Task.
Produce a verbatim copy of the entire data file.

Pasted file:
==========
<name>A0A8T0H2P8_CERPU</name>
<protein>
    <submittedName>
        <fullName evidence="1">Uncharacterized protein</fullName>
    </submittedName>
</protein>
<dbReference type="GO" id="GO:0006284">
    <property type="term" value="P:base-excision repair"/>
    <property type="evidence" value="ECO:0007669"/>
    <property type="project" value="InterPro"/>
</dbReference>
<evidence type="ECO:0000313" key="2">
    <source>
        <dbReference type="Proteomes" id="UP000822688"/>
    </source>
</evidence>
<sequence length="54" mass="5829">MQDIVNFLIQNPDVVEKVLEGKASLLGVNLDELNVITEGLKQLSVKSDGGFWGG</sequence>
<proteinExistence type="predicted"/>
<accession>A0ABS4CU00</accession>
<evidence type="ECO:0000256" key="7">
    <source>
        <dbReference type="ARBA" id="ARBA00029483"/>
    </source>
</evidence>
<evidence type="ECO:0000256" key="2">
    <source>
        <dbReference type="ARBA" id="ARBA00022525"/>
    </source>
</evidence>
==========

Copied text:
<name>A0A8T0H2P8_CERPU</name>
<protein>
    <submittedName>
        <fullName evidence="1">Uncharacterized protein</fullName>
    </submittedName>
</protein>
<dbReference type="GO" id="GO:0006284">
    <property type="term" value="P:base-excision repair"/>
    <property type="evidence" value="ECO:0007669"/>
    <property type="project" value="InterPro"/>
</dbReference>
<evidence type="ECO:0000313" key="2">
    <source>
        <dbReference type="Proteomes" id="UP000822688"/>
    </source>
</evidence>
<sequence length="54" mass="5829">MQDIVNFLIQNPDVVEKVLEGKASLLGVNLDELNVITEGLKQLSVKSDGGFWGG</sequence>
<proteinExistence type="predicted"/>
<accession>A0ABS4CU00</accession>
<evidence type="ECO:0000256" key="7">
    <source>
        <dbReference type="ARBA" id="ARBA00029483"/>
    </source>
</evidence>
<evidence type="ECO:0000256" key="2">
    <source>
        <dbReference type="ARBA" id="ARBA00022525"/>
    </source>
</evidence>